Special Lecturer (Retired)

Effects of electromagnetic radiation (EMR) on cells and reactions with DNA, as in the cellular stress response.


MARTIN BLANK earned PhDs in physical chemistry (1957) from Columbia University and in colloid science (1960) from University of Cambridge. He came to the department in 1959, retired as Associate Professor in 2011 and is now a Special Lecturer. His research has been on membranes, transport processes, excitation, and recently on health effects of electromagnetic radiation (EMR). His book on health effects of EMR is due out at the end of 2013.


During his tenure, he had short-term appointments at 11 universities around the world, as well as at five industrial research labs and the US Office of Naval Research. He also organized many meetings, including two World Congresses on Electricity and Magnetism in Biology and Medicine, 4 Erice (Italy) Courses on Bioelectrochemistry, and he started the Gordon Research Conferences on Bioelectrochemistry. He has been Chairman of the Organic and Biological Division of the Electrochemical Society, President of the Bioelectrochemical Society, President of the Bioelectromagnetics Society, and has been on editorial boards of Journal of the Electrochemical Society, Bioelectrochemistry and Bioenergetics, Electromagnetic Medicine and Biology. He was editor of the 2009 special issue of Pathophysiology on EMR. He has published over 200 papers and reviews, as well as twelve edited books on electrical properties of biological systems, including the Proceedings of the First World Congress on “Electricity and Magnetism in Biology and Medicine”, “Electromagnetic Fields: Biological Interactions and Mechanisms”. He was one of the organizers of the online Bioinitiative Report, and edited the 2009 update in Pathophysiology.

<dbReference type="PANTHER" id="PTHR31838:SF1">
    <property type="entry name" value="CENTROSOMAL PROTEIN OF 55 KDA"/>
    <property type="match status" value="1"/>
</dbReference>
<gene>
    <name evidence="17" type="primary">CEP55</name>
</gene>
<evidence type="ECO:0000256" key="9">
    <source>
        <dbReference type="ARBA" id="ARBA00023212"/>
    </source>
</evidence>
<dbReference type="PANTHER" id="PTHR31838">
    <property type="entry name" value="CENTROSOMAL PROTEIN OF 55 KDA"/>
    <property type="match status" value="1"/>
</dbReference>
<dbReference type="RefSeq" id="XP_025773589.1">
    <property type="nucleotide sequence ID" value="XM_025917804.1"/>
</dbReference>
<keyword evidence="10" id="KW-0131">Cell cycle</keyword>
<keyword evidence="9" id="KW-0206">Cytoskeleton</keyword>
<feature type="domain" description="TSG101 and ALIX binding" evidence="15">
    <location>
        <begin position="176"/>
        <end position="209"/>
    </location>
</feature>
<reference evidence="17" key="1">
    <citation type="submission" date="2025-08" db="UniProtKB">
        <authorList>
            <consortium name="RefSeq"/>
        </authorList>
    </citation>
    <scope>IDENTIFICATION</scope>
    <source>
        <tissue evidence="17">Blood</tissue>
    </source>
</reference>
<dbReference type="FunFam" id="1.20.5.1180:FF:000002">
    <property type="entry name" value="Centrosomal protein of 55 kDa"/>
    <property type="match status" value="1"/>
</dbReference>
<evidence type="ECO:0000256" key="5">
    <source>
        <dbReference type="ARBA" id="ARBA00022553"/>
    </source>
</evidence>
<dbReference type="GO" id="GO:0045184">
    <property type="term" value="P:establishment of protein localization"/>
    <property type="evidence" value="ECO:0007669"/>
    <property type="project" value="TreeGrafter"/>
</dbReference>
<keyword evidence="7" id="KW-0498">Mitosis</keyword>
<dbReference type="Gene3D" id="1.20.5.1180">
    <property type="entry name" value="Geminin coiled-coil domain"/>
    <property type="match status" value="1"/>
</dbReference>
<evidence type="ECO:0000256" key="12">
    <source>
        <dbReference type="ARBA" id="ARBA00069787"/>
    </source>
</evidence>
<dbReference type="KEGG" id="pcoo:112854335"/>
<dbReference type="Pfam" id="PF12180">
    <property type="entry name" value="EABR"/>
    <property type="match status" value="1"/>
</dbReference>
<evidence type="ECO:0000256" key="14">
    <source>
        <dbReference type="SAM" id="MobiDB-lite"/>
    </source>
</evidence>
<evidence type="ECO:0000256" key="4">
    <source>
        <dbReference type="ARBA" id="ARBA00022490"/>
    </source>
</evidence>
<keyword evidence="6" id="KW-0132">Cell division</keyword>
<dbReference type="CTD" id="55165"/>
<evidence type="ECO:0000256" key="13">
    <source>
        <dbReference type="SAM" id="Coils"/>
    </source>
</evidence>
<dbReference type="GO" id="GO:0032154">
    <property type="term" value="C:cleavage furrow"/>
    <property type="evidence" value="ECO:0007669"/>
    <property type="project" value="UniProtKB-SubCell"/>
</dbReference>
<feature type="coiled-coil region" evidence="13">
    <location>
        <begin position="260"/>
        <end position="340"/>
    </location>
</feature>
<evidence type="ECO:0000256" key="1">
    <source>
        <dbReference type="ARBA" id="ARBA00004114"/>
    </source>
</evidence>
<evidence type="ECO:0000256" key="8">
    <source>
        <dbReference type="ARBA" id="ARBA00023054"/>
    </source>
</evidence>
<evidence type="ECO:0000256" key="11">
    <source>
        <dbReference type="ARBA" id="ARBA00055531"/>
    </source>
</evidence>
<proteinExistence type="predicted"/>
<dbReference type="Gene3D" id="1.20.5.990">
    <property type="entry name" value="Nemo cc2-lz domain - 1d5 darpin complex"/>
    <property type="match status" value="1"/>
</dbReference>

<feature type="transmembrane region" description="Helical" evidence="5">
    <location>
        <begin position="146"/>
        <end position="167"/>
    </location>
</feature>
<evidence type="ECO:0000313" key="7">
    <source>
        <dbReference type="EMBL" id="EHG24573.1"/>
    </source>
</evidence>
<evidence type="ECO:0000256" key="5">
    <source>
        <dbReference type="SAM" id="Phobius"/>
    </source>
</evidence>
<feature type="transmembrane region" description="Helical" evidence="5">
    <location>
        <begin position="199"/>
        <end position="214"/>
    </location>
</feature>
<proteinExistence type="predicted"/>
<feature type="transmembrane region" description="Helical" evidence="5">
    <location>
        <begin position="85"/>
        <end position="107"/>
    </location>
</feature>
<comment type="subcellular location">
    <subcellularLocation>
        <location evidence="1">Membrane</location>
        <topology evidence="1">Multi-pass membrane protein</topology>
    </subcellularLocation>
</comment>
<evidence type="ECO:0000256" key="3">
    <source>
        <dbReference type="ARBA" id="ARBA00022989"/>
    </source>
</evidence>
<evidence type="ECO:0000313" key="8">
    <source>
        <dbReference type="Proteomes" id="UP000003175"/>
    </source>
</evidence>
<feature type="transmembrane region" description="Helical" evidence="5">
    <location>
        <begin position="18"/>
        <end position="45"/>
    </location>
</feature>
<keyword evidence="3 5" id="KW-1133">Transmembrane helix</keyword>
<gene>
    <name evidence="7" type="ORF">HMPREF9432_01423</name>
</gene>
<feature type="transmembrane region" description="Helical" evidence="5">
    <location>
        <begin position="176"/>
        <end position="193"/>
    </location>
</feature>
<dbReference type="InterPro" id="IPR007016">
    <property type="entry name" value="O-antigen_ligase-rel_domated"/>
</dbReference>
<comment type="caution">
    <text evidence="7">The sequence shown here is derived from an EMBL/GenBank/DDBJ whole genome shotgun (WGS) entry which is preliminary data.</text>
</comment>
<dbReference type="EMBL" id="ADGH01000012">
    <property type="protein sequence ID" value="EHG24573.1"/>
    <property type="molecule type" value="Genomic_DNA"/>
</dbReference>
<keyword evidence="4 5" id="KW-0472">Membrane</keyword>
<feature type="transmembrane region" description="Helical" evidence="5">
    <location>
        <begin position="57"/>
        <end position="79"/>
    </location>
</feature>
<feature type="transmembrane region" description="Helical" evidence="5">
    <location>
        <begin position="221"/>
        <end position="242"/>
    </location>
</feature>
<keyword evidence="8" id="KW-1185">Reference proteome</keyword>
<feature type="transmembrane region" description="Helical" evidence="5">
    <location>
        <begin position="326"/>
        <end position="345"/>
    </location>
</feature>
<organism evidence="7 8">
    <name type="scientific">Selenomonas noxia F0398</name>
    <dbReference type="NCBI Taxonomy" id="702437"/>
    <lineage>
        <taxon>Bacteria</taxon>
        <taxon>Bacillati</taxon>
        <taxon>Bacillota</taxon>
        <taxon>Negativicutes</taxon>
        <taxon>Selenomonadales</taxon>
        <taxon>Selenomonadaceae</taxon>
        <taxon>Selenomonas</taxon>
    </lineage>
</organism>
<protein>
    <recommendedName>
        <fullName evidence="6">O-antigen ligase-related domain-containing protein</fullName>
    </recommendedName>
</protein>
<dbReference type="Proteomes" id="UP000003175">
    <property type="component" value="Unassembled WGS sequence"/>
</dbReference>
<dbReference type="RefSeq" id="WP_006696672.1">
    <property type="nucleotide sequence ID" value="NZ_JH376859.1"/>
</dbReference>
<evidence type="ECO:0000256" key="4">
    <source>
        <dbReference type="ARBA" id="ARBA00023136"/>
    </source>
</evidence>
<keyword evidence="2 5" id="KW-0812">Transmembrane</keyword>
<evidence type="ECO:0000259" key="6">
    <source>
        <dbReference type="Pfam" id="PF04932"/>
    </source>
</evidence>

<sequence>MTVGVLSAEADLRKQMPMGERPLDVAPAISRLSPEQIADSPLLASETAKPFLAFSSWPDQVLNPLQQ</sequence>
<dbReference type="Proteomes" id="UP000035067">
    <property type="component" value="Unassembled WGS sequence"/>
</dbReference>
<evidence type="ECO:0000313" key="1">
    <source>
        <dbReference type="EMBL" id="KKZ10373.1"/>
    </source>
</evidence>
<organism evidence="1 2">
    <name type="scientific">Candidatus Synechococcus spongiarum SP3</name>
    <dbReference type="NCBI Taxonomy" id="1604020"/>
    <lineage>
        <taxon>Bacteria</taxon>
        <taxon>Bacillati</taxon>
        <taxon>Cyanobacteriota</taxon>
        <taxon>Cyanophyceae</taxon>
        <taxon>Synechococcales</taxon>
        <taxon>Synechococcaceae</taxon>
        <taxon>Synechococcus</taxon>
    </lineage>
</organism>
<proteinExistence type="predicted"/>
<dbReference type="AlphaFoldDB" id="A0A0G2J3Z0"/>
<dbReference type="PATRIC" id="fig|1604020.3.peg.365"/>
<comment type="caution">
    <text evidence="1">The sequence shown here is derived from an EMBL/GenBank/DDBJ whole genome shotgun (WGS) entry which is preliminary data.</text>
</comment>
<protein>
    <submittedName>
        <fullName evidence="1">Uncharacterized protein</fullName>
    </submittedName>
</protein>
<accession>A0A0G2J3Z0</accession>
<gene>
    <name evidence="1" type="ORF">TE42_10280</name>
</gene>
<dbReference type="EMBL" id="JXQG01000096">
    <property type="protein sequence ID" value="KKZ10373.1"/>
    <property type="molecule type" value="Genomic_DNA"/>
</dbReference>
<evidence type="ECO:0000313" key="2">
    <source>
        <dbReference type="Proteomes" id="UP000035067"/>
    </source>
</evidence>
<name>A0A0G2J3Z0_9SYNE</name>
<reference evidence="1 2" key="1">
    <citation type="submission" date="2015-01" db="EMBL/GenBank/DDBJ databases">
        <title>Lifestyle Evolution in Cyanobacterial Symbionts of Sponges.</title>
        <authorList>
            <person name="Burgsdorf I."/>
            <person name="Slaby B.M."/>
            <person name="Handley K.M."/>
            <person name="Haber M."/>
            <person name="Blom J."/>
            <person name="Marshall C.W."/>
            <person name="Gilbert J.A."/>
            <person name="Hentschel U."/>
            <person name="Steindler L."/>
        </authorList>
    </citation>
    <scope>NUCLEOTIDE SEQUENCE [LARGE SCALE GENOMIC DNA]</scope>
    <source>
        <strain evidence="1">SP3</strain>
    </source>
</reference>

Current Research


Electromagnetic radiation (EMR) has been used therapeutically for accelerated healing and pain control, but they have also been associated with adverse health effects. To understand these biological effects, we have been studying the interaction of low frequency EM fields with cells at both the cellular and molecular levels. Our studies with cells have shown that power frequency (60Hz) fields induce stress genes and stress response proteins in cells. The stress response is a protective mechanism induced by harmful environmental stimuli and is characterized by the synthesis of specific proteins that assist the renaturation and transport of damaged proteins. Our studies suggest that EMR initiates the stress response by interacting with electrons within DNA. We have identified a 900 base pair segment associated with the response to EMR, that when removed, eliminates the response, and when transfected into a reporter construct, causes the construct to become EMR responsive. We have also investigated EMR interactions at the molecular level through effects on three reactions, electron transfer in cytochrome oxidase, ATP hydrolysis by the Na,K-ATPase, and the Belousov-Zhabotinski (BZ) reaction (the catalyzed oxidation of malonic acid). All three reactions show:


• EMR accelerates the reaction rate, i.e., electron transfer rate
• EMR competes with the chemical force driving the reaction, so the effect of EMR varies inversely with the reaction rate
• Interaction thresholds are low, comparable to levels found in EMR-cancer epidemiology studies
• Effects vary with frequency, and there appear to be different optima for the reactions studied: ATPase (60Hz), cytochrome oxidase (800Hz), BZ (250Hz)


These properties, in addition to stimulation of DNA in the cellular stress response, are consistent with EMR effects on many biological systems through interaction with electrons moving during redox reactions and also within DNA. The ubiquity of EMR reactions with DNA and the low observed reaction thresholds indicate the need for greater caution and control over the spread of EMR in the environment.